The raid was repeated on the following morning at the same time, something that has remained a bone of contention with surviving Beaufort crew. This time three Beaufort aircraft and their crews were lost:

A9-183 F/Off Robert Barclay Anderson (409070) pilot, F/Sgt Jeffrey Allan Heath (412440) observer, and F/Sgts Lawrence Vincent McMahon (409936) and Robert Harrison (410034) WAGS.

A9-186 W/O Clement Batstone Wiggins (405335) pilot, W/O Russell Henry Grigg (405284) Observer and F/Sgts Albert Becker (408343) and Gordon Lewis Hamilton (414022) WAGS (No 7 Beaufort Course).

A9-374 F/L Roy Herbert Woollacott (407144) pilot, F/Sgt James Albert Sugg (416085) observer and F/Sgts Harley Joseph Williams (408311) and William Theodore Pedler (416608) WAGS (No 7 Beaufort Course).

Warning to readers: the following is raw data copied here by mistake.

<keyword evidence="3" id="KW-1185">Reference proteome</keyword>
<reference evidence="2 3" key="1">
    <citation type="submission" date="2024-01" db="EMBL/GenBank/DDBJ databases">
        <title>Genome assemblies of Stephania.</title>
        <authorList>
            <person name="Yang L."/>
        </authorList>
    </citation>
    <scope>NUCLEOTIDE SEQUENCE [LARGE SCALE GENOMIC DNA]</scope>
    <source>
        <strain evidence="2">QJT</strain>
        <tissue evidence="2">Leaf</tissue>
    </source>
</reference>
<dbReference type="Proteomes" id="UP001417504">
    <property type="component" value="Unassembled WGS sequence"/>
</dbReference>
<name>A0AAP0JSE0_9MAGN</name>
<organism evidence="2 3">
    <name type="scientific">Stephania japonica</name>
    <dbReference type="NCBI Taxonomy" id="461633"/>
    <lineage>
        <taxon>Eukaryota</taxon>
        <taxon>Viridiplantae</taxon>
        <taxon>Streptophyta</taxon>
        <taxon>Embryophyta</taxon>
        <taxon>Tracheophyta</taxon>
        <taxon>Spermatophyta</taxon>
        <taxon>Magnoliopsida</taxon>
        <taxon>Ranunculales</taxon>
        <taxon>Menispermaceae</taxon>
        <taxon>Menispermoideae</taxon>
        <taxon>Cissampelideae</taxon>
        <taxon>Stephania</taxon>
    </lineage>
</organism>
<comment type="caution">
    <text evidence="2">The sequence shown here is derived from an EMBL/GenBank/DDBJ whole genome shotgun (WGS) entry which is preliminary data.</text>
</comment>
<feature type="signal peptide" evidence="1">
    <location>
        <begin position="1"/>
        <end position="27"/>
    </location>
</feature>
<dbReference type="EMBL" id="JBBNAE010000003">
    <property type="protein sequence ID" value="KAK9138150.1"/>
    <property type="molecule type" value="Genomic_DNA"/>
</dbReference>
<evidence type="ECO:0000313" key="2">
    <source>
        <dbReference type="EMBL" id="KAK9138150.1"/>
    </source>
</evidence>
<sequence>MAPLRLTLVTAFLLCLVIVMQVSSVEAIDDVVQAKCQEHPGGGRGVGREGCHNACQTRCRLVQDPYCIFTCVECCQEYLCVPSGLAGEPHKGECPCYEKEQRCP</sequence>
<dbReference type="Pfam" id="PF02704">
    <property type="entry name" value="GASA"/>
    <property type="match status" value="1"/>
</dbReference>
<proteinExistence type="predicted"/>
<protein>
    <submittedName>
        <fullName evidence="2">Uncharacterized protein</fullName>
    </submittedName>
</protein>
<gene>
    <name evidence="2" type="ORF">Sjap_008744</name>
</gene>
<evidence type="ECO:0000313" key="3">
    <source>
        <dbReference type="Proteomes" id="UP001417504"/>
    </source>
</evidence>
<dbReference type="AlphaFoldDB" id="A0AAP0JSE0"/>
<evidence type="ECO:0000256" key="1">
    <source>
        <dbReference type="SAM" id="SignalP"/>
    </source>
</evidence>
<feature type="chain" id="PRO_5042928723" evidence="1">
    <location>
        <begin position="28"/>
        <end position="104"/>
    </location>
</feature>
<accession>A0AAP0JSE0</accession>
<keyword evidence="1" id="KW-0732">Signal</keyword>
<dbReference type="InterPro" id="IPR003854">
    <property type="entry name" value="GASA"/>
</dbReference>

When researching No 7 Beaufort course, I came across the following information on F/L Roy Woollacott. He originally rejoined the RAAF as an observer trainee, remustered to Wireless Air Gunner (WAG) and then less than 2 months later, completed a Moth Minor course at Central Flying School (Camden, NSW) and was appointed as an instructor all in the space of 6 months! After completing a period of time as an instructor, he then posted to No 7 Beaufort Course. Woollacott had taken place in the raid on the previous day and one of his WAGs was injured, and was replaced by F/Sgt Pedler. During the raid on 5 September 1943, while attacking Gasmata strip in a shallow dive from 3,000 ft the Japanese opened up with a heavy box barrage and hit the Beaufort. Although in flames Woollacott pressed on with his attack and his bombs exploded on the runway. Unfortunately the aircraft crashed just past the strip killing all on board. Pedler was killed on his first operational sortie. For his part in the Gasmata raids, Woollacott was Mentioned in Dispatches (MID).